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Comparisons were made between two groups of anorectic patients, ‘non-white’ and ‘white‘, on a variety of clinical and social characteristics.
The study is based on a 34-year long database (1960–93) associated with a national tertiary referral centre. Thirty-six non-white patients meeting DSM–III–R criteria for anorexia nervosa (AN) and five with ‘partial syndrome’ are compared with a white group comprising 944 patients with full syndrome.
The main finding is clinical similarity between the two groups, extending to social class and pathological patterns of family relationship. The non-whites are shorter in stature (P = 0.004) and report earlier menarche (P = 0.004); they are younger at presentation (P < 0.001), somewhat less emaciated, and practice veganism slightly more commonly; they less often acknowledge sensitivity to ‘fatness’ (P < 0.003). This sensitivity was exposed later whenever treatment involved substantial weight gain. The proportion of non-white cases accepted for assessment has not changed in respect of year of onset (around 6%) for the last 20 years, or year of presentation (around 6–7%) over the last 15 years. There was a tendency for non-white patients to be referred earlier in their illness.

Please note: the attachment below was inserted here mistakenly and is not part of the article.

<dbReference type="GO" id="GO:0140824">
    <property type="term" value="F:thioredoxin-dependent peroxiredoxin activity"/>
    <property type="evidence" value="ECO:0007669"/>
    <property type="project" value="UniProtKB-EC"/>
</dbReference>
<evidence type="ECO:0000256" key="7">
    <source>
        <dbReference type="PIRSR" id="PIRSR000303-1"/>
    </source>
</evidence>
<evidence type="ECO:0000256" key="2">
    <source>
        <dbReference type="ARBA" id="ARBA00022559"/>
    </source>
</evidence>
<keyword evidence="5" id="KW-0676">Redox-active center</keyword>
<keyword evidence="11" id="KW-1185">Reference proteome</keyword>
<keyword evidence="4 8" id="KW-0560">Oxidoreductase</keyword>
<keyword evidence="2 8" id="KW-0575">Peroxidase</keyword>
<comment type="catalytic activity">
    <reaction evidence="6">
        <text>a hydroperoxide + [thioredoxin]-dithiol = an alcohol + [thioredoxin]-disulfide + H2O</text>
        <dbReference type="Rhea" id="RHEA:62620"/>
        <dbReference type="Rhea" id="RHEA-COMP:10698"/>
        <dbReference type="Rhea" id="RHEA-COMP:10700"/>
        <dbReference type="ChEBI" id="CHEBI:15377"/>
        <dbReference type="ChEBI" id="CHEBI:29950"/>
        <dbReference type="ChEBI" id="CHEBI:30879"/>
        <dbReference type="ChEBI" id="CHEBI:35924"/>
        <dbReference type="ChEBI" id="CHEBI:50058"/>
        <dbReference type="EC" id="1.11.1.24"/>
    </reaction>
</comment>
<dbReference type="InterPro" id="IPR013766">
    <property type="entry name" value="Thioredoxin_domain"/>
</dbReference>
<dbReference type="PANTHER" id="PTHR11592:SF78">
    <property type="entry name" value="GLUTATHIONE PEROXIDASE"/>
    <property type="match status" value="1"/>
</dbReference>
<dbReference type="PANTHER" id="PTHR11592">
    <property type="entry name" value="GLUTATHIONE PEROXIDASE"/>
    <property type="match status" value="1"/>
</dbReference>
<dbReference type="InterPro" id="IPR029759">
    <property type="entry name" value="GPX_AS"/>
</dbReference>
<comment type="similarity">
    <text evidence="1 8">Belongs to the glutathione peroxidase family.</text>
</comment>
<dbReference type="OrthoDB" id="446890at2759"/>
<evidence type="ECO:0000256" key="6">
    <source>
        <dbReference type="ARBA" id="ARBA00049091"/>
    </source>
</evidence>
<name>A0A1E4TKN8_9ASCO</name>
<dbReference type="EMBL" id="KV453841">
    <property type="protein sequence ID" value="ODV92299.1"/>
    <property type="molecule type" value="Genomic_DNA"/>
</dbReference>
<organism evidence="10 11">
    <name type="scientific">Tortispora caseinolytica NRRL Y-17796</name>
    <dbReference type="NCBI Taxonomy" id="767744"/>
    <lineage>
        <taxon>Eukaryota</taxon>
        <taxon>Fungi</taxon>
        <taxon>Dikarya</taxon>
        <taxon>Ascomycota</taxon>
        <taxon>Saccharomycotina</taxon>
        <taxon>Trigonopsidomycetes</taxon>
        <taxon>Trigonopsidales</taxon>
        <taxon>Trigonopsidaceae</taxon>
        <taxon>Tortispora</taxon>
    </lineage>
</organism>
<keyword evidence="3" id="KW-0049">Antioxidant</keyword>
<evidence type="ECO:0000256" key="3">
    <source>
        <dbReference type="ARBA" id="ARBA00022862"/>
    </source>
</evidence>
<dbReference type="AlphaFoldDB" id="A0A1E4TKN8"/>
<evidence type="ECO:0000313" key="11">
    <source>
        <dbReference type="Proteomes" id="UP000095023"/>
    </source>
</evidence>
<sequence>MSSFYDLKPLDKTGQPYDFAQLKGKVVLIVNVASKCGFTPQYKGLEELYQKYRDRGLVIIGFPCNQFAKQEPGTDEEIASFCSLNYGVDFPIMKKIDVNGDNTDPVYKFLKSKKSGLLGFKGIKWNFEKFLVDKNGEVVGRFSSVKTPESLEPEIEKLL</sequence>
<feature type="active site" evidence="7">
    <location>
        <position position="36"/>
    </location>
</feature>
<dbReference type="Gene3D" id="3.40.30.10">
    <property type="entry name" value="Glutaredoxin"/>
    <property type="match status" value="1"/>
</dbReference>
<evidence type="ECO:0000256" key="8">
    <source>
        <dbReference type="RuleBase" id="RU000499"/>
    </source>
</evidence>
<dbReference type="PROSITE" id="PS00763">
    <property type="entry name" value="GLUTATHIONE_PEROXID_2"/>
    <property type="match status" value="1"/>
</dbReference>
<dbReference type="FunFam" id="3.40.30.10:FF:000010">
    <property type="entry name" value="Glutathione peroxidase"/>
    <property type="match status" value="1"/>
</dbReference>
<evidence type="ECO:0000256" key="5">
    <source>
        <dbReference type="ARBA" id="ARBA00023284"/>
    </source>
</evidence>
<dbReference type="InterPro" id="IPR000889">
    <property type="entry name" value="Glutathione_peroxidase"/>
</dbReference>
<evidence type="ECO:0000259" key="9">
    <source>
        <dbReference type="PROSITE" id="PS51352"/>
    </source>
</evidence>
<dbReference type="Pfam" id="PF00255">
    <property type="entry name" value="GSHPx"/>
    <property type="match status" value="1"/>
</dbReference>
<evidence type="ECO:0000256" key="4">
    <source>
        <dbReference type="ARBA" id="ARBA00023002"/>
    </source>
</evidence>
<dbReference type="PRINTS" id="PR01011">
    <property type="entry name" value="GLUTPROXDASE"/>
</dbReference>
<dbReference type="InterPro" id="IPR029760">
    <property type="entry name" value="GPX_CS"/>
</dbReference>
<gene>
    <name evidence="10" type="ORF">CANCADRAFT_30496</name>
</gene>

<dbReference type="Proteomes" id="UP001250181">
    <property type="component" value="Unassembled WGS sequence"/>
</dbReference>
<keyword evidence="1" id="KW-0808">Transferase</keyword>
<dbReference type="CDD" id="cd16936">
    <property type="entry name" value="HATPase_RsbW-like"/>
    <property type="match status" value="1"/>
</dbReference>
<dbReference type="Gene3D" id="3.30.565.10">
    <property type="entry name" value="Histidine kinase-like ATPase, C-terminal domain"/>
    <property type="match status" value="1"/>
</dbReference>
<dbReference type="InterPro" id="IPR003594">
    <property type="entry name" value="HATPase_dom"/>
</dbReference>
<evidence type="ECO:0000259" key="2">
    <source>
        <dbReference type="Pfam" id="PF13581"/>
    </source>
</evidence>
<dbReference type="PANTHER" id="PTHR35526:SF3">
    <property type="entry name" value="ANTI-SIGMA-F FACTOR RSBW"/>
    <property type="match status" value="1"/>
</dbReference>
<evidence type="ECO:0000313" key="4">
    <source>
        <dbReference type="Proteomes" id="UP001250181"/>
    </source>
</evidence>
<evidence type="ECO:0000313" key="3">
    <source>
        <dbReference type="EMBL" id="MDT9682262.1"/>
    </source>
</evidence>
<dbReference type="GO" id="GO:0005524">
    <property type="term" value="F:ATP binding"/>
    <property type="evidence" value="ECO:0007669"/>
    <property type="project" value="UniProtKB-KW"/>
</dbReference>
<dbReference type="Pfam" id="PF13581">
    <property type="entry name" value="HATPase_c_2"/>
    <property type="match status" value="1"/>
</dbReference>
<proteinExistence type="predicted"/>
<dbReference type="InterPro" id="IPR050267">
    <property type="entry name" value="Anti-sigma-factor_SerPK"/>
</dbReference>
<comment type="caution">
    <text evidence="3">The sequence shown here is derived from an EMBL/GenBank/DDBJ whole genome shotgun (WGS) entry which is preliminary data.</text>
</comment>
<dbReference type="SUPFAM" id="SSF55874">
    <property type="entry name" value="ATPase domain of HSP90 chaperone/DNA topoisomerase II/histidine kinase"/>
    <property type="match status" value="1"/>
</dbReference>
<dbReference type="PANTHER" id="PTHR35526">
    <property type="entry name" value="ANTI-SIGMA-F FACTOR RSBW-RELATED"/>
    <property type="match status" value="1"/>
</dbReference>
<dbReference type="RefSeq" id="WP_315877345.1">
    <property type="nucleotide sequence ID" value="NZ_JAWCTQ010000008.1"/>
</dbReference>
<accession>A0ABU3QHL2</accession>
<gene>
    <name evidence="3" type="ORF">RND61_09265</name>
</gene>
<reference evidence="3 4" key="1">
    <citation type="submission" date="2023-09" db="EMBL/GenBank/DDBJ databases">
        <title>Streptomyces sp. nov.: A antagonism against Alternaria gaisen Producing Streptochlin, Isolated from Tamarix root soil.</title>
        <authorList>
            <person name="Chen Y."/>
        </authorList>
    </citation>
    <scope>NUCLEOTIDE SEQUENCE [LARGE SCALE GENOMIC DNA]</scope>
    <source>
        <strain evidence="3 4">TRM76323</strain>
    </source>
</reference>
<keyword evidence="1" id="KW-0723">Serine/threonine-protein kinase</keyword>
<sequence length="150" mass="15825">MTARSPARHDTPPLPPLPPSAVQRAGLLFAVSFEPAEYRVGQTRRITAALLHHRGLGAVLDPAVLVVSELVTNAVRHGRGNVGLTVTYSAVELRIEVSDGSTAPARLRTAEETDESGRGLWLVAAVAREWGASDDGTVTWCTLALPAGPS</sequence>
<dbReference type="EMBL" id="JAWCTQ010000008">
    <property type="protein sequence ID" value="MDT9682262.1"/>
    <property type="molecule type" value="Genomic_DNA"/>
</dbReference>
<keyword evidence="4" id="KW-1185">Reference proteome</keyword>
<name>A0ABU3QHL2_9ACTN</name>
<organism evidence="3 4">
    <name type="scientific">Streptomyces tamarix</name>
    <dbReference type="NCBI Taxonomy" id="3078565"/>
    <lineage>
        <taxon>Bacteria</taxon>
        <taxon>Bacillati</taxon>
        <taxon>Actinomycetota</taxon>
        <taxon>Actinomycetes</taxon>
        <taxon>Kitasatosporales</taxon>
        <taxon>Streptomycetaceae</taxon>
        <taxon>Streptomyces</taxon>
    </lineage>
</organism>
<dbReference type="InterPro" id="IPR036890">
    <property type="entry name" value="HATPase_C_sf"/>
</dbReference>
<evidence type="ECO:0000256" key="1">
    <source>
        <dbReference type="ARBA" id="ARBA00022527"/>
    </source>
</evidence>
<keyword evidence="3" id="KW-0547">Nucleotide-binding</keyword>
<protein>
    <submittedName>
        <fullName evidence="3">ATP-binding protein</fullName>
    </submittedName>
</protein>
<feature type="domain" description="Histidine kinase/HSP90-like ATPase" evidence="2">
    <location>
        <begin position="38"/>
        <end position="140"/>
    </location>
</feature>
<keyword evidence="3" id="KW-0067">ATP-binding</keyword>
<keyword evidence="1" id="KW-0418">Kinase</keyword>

The clinical and background profiles of non-white and white anorectics are generally similar. The numbers arising and presenting have not changed recently. Non-white patients apparently have as ready access as white patients to assessment and treatment by us.
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